To be sure, one is not talking of a re-enactment of 1930s Germany. Fascist tendencies must be distinguished from the formation of a fascist state. The existence or even the growth of such tendencies does not necessarily lead to the eventual denouement of a fascist state. Besides, that kind of outcome is not even conceivable in today’s world, precisely because of the change in conjuncture that has taken place. When the Seventh Congress of the Communist International had defined fascism as the “open terrorist dictatorship of the most reactionary and revanchist sections of finance capital”, the finance capital it had referred to was necessarily nation-based: the Nazis had called themselves “National Socialist”. Classical fascism, therefore, was located within the context of acute inter-imperialist rivalry and the fascist state came into being through the capture by the fascists of the nation-state. Today we live in a world of globalised capital as the dominant entity: it is a world of muted inter-imperialist rivalry. The idea of a nation-state being captured by fascists who combine a terrorist dictatorship on behalf of “national” finance capital with external aggression to promote its own specific imperialism, is out of sync with today’s context.
But a denouement where there is an effective strangling of democracy despite the formal existence of democratic structures, because the state acts to promote the interests of international finance capital against those of the people; where this strangling is made possible by the pervasive practice of “identity politics” that sustains fascist tendencies; and where the actions of this state, apart from the impoverishment they bring to the people and the oppression of progressive forces, also roll back the social and political gains made by hitherto excluded groups like Dalits and women, and reduce minorities to a subservient status; such a denouement would clearly be in keeping with the tenor of current globalisation. And it is not farfetched to imagine our country moving in this direction. The development of a pan-Indian national consciousness, subsuming multiple local and other identities, was a product of our anti-colonial struggle. Any backsliding in the struggle against imperialism, such as what the bourgeoisie has been imposing on the country in the era of globalisation, entails a recession in this national consciousness, and the coming to the fore of multiple other forms of identity consciousness. And the same neo-liberal regime that undermines the overarching national consciousness and encourages multiple forms of identity consciousness, also makes these identity groups relate to each other in antagonistic ways, because of the rampant unemployment and deprivation it generates. This provides fertile ground for the growth of fascist tendencies, since it now becomes easy to tell a Maharashtrian worker that he is losing his job because a person from Bihar or south India is replacing him.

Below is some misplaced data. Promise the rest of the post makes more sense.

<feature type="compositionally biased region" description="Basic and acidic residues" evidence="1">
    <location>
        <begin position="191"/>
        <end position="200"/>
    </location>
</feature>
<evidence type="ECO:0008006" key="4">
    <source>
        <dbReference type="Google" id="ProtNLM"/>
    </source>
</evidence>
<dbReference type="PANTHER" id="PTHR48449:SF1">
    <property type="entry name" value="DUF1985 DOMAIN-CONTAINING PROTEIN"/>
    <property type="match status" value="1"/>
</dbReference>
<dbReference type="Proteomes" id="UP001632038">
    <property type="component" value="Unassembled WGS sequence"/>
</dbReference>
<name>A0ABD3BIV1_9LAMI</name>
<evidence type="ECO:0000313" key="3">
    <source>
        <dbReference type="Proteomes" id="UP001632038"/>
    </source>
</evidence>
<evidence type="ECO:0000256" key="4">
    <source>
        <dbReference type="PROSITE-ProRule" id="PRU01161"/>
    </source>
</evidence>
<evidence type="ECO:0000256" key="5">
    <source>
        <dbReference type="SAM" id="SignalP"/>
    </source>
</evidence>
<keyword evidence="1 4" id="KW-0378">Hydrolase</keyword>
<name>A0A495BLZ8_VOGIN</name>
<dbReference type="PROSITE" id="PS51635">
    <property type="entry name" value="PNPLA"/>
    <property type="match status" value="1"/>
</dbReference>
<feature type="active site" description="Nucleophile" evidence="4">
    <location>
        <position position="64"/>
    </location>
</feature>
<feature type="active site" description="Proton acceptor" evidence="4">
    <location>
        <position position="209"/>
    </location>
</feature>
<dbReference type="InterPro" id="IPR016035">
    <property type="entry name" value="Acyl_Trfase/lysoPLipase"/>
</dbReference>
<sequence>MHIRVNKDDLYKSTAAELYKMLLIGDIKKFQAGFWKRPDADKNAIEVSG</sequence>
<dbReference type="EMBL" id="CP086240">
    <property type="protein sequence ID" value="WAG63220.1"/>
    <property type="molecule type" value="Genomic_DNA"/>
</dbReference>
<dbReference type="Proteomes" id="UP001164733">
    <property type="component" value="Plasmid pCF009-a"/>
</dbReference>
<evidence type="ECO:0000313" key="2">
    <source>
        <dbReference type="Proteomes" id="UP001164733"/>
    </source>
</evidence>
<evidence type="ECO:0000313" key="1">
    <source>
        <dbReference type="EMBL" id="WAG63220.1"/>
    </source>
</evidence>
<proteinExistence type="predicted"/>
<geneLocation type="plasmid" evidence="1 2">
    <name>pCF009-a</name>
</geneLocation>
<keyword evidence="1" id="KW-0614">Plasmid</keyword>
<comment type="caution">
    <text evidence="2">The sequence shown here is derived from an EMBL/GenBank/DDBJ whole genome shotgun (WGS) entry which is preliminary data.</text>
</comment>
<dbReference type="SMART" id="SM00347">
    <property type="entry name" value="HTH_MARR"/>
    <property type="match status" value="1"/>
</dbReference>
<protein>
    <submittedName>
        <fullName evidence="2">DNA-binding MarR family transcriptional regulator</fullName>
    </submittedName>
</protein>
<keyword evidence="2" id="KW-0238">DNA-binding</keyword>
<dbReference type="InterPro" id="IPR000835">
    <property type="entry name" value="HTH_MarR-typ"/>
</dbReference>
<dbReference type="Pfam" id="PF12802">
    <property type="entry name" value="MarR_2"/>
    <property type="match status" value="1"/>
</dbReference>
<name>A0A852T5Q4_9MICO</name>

This fracturing also suits the interests of globalised finance capital, since it facilitates the snuffing out of resistance by the people by dividing them; it facilitates the enfeeblement of democracy despite the retention of formal democratic structures. If the anti-colonial struggle had meant a forward march of the Indian people, what we are witnessing today is a veritable counter-revolution that is seeking to undo in crucial ways the gains of that struggle. But then the question may be asked: what does all this have to do with the demolition of the Babri Masjid? Where does that horrendous act of vandalism fit into this picture? The answer lies in the fact that that demolition was an extraordinarily significant milestone in this counter-revolution. To see that demolition as itself being caused somehow by the shift to neo-liberalism would be a simplistic argument; but the fact of that demolition which was carried out with impunity, and one of whose enthusiastic promoters, Bal Thackeray, is even being paid obeisance by the Indian state after his death, sent the signal that such acts were now permissible. It created the condition, in other words, for the proliferation of multiple fascist tendencies apart from itself. And imperialism which sniffs out faultlines within a society to further its hegemony was quick to harness the antagonisms generated by identity politics to further its agenda in a manner which we can clearly observe today. If this situation is to be transcended, if a meaning is to be restored to the inclusive concept of an Indian nation, if the fascist tendencies engulfing us have to be fought, then this fight must also encompass a fight against neo-liberalism and imperialist globalisation.